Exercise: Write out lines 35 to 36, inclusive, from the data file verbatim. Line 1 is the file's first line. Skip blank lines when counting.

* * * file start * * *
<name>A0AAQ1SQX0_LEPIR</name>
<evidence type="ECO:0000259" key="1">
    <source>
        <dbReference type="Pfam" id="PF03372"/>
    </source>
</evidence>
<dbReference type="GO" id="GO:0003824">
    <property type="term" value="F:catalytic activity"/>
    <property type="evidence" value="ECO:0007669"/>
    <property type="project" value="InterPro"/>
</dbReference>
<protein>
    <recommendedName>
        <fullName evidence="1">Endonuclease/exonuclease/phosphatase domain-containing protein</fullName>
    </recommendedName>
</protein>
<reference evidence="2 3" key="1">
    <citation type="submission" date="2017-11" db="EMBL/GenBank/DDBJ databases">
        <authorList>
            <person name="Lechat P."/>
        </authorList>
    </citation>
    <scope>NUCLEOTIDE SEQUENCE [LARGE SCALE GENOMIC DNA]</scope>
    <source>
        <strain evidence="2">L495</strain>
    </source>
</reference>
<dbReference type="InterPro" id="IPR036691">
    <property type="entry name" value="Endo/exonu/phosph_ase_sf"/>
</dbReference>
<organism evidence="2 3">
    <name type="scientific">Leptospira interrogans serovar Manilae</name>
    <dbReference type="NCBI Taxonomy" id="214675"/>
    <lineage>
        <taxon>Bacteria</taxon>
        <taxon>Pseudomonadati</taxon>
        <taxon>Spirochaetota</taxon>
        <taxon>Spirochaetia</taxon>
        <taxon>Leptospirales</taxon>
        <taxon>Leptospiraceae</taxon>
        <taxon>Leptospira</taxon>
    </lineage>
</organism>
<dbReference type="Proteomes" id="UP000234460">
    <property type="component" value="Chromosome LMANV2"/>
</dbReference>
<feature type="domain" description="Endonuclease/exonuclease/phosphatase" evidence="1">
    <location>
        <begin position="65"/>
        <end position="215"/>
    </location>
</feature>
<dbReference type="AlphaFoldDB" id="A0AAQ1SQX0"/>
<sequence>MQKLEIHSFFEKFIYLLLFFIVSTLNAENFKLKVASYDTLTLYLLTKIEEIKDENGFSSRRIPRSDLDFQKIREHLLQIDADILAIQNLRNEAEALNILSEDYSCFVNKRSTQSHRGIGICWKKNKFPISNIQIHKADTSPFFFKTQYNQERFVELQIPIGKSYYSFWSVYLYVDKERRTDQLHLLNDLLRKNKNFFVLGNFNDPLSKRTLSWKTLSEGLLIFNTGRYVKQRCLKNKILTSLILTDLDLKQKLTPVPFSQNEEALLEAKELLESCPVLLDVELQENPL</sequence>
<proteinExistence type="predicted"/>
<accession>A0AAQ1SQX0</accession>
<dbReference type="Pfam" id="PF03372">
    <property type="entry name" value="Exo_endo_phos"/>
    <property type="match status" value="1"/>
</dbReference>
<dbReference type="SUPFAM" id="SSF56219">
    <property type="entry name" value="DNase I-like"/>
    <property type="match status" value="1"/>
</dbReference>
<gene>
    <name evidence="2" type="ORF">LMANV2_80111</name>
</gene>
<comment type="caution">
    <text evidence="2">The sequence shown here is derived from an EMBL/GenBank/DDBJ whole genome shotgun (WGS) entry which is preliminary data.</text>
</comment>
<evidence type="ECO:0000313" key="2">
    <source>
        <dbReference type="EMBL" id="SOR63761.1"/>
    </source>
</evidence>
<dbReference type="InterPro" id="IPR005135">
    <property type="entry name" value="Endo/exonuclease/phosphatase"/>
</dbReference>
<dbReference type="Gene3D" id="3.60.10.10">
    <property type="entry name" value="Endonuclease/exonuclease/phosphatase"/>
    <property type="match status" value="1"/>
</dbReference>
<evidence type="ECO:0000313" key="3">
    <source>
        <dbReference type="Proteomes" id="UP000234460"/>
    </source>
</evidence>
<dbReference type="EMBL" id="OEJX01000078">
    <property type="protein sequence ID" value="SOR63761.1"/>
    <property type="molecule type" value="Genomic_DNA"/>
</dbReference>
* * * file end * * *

        <taxon>Bacteria</taxon>
        <taxon>Pseudomonadati</taxon>